5 Feng Shui Tips for Your Home
Feng shui is deeply rooted in Chinese history. A long-standing tradition that sprouted from an agricultural society, it was used to identify areas where families could prosper. It follows the same principles today to bring about harmony, happiness, and success to homes, business, and cities.
What is Feng Shui?
Feng Shui is the Chinese practice of creating balance and harmony in a space to optimise the flow of energy and help you live peacefully. To achieve harmony with Feng Shui, you must bring the five naturally-occurring elements to your home - water, metal, fire, wood, earth - and strike a balance between all of them.
One of Feng Shui’s most important tools is the bagua/pakua which is the feng shui energy map . It helps with the application of the elements to areas in your home that reflect the aspects in your life you wish to focus on: wealth, career relationships, health, or travel. The image below shows a map of the areas in your home and which aspects of your life they represent.
IMAGE: The Bagua (source: Architecture Ideas)
For instance, if you’ve been meaning to work on your career, you can incorporate water elements in the entry point (north) of your home, such as a water artwork, water fountain, aquarium, mirror, or a play of dark colours.
The goal is to achieve balance - the Yin and Yang
To achieve a harmonious energy at home, be proactive about sustaining the Yin/Yang balance. Yin is the passive energy that allows for relaxation, while Yang is the active energy that supports productivity and socialisation. While one cannot exist without the other, the overall balance is achieved by having Yin in some rooms and Yang in others. Yin would be great for bedrooms and bathrooms, while Yang would be needed in the kitchen, front door, and dining room.
In the end, the interplay of the five elements and forces is what nurtures a well-balanced home, and creates an environment that invites positive energy in. In Chinese culture positive energy is called ‘qi’, pronounced ‘chee’.
Tips to create good Feng Shui at home
1. Keep the path to your front door clean and clear.
In Feng Shui, the front door is known to be the mouth of qi - the point at which energy can enter and flow from. Clearing the path to your front door facilitates a warm welcome of the positive energy to your home. Look around your porch to check for trees and other obstructions that can block the entrance of qi.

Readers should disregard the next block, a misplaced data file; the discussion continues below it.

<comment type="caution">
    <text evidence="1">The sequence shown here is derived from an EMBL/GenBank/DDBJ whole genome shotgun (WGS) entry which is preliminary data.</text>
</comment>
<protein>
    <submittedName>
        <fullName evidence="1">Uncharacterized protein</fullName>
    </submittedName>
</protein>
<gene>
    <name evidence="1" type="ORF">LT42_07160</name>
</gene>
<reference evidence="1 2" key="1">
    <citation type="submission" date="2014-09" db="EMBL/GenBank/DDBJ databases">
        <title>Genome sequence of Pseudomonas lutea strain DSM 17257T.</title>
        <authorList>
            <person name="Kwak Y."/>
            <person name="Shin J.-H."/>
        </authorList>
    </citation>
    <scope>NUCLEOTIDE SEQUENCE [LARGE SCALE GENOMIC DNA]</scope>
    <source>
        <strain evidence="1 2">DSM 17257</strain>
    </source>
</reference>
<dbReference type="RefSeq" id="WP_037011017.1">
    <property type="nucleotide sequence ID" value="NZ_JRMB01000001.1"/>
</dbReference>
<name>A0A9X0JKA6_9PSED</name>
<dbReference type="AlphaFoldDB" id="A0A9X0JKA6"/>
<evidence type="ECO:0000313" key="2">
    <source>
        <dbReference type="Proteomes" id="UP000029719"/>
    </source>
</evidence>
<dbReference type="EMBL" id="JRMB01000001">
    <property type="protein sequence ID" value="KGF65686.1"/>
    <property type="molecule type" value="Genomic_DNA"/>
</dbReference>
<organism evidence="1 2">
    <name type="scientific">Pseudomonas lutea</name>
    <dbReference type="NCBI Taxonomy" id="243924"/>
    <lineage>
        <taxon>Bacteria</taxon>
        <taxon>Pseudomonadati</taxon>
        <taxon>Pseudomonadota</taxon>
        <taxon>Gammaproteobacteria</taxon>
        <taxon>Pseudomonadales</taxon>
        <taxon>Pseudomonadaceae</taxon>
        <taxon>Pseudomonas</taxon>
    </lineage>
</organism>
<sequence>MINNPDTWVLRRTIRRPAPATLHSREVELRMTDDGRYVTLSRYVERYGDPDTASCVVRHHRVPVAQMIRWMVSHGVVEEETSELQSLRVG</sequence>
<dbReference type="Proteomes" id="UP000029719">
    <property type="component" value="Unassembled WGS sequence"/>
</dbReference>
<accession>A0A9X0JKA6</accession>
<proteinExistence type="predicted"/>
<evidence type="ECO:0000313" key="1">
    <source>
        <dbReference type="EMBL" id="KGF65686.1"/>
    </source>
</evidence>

IMAGE: The Emperor’s clear and inviting pathway
2. Learn the command position
The command position allows you to take control of your life and be prepared for what comes at you. By placing your furniture diagonally from your door, a position where you can see who or what enters, you are in a literal position of power. This applies to your bed, sofa, and home office desk. The command position enables you to sit back and relax - you’re prepared come what may.
3. Clear the clutter in all the rooms to let the energy flow.
Feng Shui is all about keeping the balance between elements in the house. If your home houses things that throw the energy off balance, it can block the flow of qi. Piles of clutter can signify unorganised thoughts that can weigh you down. Cultivating a clear space allows the mind to wander freely. This also allows you to maximise natural light by removing things that get in its way.
4. Slow down the flow of energy.
Once all the clutter is removed, your next challenge is to slow down the flow of energy. Keep the positive energy inside the house - retain it.
Begin with the pathways in your home. As there are rarely straight lines in nature, the ideal setup is where the two doors aren’t directly facing each other. Such is especially true for your front door and back door. You wouldn’t want the good vibes to escape as soon as they enter!
IMAGE: The artworks slow down entry into the Emperor
Placing artwork, rugs, plants, or items to look at to make people pause before going on can all slow down the flow of energy.
5. Choose your home placement wisely.
Placing your home near messy areas is believed to invite negative qi. Avoid living in front of cemeteries, near rubbish dump sites and power stations. Similarly, steer clear of living at the very top or ‘end’ of a T-intersection, as this can send a lot of energy directly into your home.
Your home is a reflection of who you are and the type of energy you want to invite. Once you get a feel of what’s right for you, you’ll know when something goes astray. You’ll know exactly which elements to add or remove.